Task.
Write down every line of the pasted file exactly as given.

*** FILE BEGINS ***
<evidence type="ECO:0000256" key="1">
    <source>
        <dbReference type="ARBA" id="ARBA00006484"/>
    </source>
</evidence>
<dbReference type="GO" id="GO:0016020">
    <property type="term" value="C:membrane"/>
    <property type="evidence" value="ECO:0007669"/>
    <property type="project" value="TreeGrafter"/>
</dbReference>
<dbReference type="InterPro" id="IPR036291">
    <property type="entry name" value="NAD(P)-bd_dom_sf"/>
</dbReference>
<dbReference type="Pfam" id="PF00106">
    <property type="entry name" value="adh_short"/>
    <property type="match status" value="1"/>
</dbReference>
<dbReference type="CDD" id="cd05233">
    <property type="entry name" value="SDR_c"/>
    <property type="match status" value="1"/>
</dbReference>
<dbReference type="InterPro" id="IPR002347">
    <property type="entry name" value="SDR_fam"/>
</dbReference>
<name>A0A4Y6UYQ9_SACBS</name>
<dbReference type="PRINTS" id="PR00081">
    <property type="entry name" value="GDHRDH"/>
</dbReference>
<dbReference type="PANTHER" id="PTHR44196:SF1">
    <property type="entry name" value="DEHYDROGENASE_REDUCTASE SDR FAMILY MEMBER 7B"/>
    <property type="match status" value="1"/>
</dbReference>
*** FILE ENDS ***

<evidence type="ECO:0000256" key="1">
    <source>
        <dbReference type="ARBA" id="ARBA00006484"/>
    </source>
</evidence>
<dbReference type="GO" id="GO:0016020">
    <property type="term" value="C:membrane"/>
    <property type="evidence" value="ECO:0007669"/>
    <property type="project" value="TreeGrafter"/>
</dbReference>
<dbReference type="InterPro" id="IPR036291">
    <property type="entry name" value="NAD(P)-bd_dom_sf"/>
</dbReference>
<dbReference type="Pfam" id="PF00106">
    <property type="entry name" value="adh_short"/>
    <property type="match status" value="1"/>
</dbReference>
<dbReference type="CDD" id="cd05233">
    <property type="entry name" value="SDR_c"/>
    <property type="match status" value="1"/>
</dbReference>
<dbReference type="InterPro" id="IPR002347">
    <property type="entry name" value="SDR_fam"/>
</dbReference>
<name>A0A4Y6UYQ9_SACBS</name>
<dbReference type="PRINTS" id="PR00081">
    <property type="entry name" value="GDHRDH"/>
</dbReference>
<dbReference type="PANTHER" id="PTHR44196:SF1">
    <property type="entry name" value="DEHYDROGENASE_REDUCTASE SDR FAMILY MEMBER 7B"/>
    <property type="match status" value="1"/>
</dbReference>